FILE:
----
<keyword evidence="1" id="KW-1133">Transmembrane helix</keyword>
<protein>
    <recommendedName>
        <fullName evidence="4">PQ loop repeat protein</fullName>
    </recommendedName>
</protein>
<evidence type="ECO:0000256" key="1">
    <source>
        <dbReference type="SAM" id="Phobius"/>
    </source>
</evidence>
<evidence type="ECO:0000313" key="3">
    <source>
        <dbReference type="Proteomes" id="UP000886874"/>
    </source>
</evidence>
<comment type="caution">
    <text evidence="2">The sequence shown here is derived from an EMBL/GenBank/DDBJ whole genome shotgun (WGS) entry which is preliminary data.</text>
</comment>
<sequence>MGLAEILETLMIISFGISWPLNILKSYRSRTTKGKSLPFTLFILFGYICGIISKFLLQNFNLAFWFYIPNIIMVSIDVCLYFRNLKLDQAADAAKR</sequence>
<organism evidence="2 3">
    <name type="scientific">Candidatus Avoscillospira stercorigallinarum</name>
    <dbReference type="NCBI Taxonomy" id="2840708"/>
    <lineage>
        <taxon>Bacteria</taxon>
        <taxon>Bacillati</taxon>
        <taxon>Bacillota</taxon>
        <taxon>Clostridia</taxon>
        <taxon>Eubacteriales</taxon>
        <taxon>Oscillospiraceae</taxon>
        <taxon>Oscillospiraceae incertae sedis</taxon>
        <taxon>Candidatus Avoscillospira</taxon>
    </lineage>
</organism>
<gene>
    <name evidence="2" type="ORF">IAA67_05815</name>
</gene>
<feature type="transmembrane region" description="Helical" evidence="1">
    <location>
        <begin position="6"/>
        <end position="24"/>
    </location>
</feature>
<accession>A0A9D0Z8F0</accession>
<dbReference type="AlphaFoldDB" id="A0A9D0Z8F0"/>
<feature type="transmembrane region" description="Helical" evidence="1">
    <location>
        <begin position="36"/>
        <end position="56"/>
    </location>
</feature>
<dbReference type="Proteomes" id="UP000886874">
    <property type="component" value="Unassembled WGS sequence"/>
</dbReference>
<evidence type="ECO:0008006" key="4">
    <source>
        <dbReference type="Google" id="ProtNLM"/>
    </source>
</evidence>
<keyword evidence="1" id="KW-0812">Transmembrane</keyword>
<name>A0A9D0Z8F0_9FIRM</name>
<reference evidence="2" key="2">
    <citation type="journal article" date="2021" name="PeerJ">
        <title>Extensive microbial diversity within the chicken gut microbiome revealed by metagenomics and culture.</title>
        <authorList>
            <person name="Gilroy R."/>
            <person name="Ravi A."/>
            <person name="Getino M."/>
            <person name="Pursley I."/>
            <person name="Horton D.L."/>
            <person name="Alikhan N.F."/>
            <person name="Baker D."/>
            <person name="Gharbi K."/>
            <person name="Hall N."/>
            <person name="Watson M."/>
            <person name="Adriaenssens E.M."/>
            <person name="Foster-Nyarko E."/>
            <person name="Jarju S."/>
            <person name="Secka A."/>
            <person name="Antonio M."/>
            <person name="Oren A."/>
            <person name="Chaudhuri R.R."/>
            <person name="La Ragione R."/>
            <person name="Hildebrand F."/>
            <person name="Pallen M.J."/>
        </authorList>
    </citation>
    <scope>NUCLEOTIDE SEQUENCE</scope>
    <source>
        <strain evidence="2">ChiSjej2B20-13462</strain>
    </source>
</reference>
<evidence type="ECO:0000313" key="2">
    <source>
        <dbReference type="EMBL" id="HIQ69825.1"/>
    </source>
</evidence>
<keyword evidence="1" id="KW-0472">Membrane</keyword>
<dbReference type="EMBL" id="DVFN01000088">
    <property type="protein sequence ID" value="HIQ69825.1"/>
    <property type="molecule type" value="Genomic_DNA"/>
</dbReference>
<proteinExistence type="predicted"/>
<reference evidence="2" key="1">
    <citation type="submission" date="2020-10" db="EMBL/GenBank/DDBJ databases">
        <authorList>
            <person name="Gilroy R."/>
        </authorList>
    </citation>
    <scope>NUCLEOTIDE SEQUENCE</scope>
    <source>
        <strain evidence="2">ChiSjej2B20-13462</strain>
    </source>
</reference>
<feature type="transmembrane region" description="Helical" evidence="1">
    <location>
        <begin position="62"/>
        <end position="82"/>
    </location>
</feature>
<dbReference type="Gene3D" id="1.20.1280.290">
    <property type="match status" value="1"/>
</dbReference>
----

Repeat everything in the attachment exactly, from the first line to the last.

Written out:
<keyword evidence="1" id="KW-1133">Transmembrane helix</keyword>
<protein>
    <recommendedName>
        <fullName evidence="4">PQ loop repeat protein</fullName>
    </recommendedName>
</protein>
<evidence type="ECO:0000256" key="1">
    <source>
        <dbReference type="SAM" id="Phobius"/>
    </source>
</evidence>
<evidence type="ECO:0000313" key="3">
    <source>
        <dbReference type="Proteomes" id="UP000886874"/>
    </source>
</evidence>
<comment type="caution">
    <text evidence="2">The sequence shown here is derived from an EMBL/GenBank/DDBJ whole genome shotgun (WGS) entry which is preliminary data.</text>
</comment>
<sequence>MGLAEILETLMIISFGISWPLNILKSYRSRTTKGKSLPFTLFILFGYICGIISKFLLQNFNLAFWFYIPNIIMVSIDVCLYFRNLKLDQAADAAKR</sequence>
<organism evidence="2 3">
    <name type="scientific">Candidatus Avoscillospira stercorigallinarum</name>
    <dbReference type="NCBI Taxonomy" id="2840708"/>
    <lineage>
        <taxon>Bacteria</taxon>
        <taxon>Bacillati</taxon>
        <taxon>Bacillota</taxon>
        <taxon>Clostridia</taxon>
        <taxon>Eubacteriales</taxon>
        <taxon>Oscillospiraceae</taxon>
        <taxon>Oscillospiraceae incertae sedis</taxon>
        <taxon>Candidatus Avoscillospira</taxon>
    </lineage>
</organism>
<gene>
    <name evidence="2" type="ORF">IAA67_05815</name>
</gene>
<feature type="transmembrane region" description="Helical" evidence="1">
    <location>
        <begin position="6"/>
        <end position="24"/>
    </location>
</feature>
<accession>A0A9D0Z8F0</accession>
<dbReference type="AlphaFoldDB" id="A0A9D0Z8F0"/>
<feature type="transmembrane region" description="Helical" evidence="1">
    <location>
        <begin position="36"/>
        <end position="56"/>
    </location>
</feature>
<dbReference type="Proteomes" id="UP000886874">
    <property type="component" value="Unassembled WGS sequence"/>
</dbReference>
<evidence type="ECO:0008006" key="4">
    <source>
        <dbReference type="Google" id="ProtNLM"/>
    </source>
</evidence>
<keyword evidence="1" id="KW-0812">Transmembrane</keyword>
<name>A0A9D0Z8F0_9FIRM</name>
<reference evidence="2" key="2">
    <citation type="journal article" date="2021" name="PeerJ">
        <title>Extensive microbial diversity within the chicken gut microbiome revealed by metagenomics and culture.</title>
        <authorList>
            <person name="Gilroy R."/>
            <person name="Ravi A."/>
            <person name="Getino M."/>
            <person name="Pursley I."/>
            <person name="Horton D.L."/>
            <person name="Alikhan N.F."/>
            <person name="Baker D."/>
            <person name="Gharbi K."/>
            <person name="Hall N."/>
            <person name="Watson M."/>
            <person name="Adriaenssens E.M."/>
            <person name="Foster-Nyarko E."/>
            <person name="Jarju S."/>
            <person name="Secka A."/>
            <person name="Antonio M."/>
            <person name="Oren A."/>
            <person name="Chaudhuri R.R."/>
            <person name="La Ragione R."/>
            <person name="Hildebrand F."/>
            <person name="Pallen M.J."/>
        </authorList>
    </citation>
    <scope>NUCLEOTIDE SEQUENCE</scope>
    <source>
        <strain evidence="2">ChiSjej2B20-13462</strain>
    </source>
</reference>
<evidence type="ECO:0000313" key="2">
    <source>
        <dbReference type="EMBL" id="HIQ69825.1"/>
    </source>
</evidence>
<keyword evidence="1" id="KW-0472">Membrane</keyword>
<dbReference type="EMBL" id="DVFN01000088">
    <property type="protein sequence ID" value="HIQ69825.1"/>
    <property type="molecule type" value="Genomic_DNA"/>
</dbReference>
<proteinExistence type="predicted"/>
<reference evidence="2" key="1">
    <citation type="submission" date="2020-10" db="EMBL/GenBank/DDBJ databases">
        <authorList>
            <person name="Gilroy R."/>
        </authorList>
    </citation>
    <scope>NUCLEOTIDE SEQUENCE</scope>
    <source>
        <strain evidence="2">ChiSjej2B20-13462</strain>
    </source>
</reference>
<feature type="transmembrane region" description="Helical" evidence="1">
    <location>
        <begin position="62"/>
        <end position="82"/>
    </location>
</feature>
<dbReference type="Gene3D" id="1.20.1280.290">
    <property type="match status" value="1"/>
</dbReference>